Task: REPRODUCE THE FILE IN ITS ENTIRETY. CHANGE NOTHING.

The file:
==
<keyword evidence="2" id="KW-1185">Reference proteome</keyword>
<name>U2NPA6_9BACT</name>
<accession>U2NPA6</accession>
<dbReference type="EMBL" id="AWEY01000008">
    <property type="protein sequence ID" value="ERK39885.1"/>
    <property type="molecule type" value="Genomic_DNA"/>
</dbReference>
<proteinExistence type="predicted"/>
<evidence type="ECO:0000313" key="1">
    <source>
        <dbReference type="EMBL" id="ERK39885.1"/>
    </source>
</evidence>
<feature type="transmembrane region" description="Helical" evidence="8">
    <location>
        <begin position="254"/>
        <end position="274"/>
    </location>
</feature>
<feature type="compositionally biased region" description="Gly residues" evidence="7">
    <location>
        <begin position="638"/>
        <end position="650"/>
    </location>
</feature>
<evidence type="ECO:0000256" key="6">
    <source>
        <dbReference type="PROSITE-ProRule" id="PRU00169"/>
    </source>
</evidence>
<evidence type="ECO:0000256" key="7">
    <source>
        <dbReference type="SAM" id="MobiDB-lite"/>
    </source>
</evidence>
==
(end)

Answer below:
<keyword evidence="2" id="KW-1185">Reference proteome</keyword>
<name>U2NPA6_9BACT</name>
<accession>U2NPA6</accession>
<dbReference type="EMBL" id="AWEY01000008">
    <property type="protein sequence ID" value="ERK39885.1"/>
    <property type="molecule type" value="Genomic_DNA"/>
</dbReference>
<proteinExistence type="predicted"/>
<evidence type="ECO:0000313" key="1">
    <source>
        <dbReference type="EMBL" id="ERK39885.1"/>
    </source>
</evidence>
<feature type="transmembrane region" description="Helical" evidence="8">
    <location>
        <begin position="254"/>
        <end position="274"/>
    </location>
</feature>
<feature type="compositionally biased region" description="Gly residues" evidence="7">
    <location>
        <begin position="638"/>
        <end position="650"/>
    </location>
</feature>
<evidence type="ECO:0000256" key="6">
    <source>
        <dbReference type="PROSITE-ProRule" id="PRU00169"/>
    </source>
</evidence>
<evidence type="ECO:0000256" key="7">
    <source>
        <dbReference type="SAM" id="MobiDB-lite"/>
    </source>
</evidence>